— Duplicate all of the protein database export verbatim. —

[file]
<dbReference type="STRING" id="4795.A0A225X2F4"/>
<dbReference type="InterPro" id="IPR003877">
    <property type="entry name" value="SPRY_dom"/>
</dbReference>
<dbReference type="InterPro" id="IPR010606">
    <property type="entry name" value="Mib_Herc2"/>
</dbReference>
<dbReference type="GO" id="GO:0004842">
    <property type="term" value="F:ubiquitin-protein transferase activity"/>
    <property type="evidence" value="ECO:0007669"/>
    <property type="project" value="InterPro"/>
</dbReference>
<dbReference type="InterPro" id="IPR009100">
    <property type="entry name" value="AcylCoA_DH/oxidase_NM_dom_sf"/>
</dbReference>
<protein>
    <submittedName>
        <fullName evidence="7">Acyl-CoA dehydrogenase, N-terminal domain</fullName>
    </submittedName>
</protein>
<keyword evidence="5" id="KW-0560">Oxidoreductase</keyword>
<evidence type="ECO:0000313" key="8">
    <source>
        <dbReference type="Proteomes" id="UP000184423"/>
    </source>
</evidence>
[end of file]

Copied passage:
<dbReference type="STRING" id="4795.A0A225X2F4"/>
<dbReference type="InterPro" id="IPR003877">
    <property type="entry name" value="SPRY_dom"/>
</dbReference>
<dbReference type="InterPro" id="IPR010606">
    <property type="entry name" value="Mib_Herc2"/>
</dbReference>
<dbReference type="GO" id="GO:0004842">
    <property type="term" value="F:ubiquitin-protein transferase activity"/>
    <property type="evidence" value="ECO:0007669"/>
    <property type="project" value="InterPro"/>
</dbReference>
<dbReference type="InterPro" id="IPR009100">
    <property type="entry name" value="AcylCoA_DH/oxidase_NM_dom_sf"/>
</dbReference>
<protein>
    <submittedName>
        <fullName evidence="7">Acyl-CoA dehydrogenase, N-terminal domain</fullName>
    </submittedName>
</protein>
<keyword evidence="5" id="KW-0560">Oxidoreductase</keyword>
<evidence type="ECO:0000313" key="8">
    <source>
        <dbReference type="Proteomes" id="UP000184423"/>
    </source>
</evidence>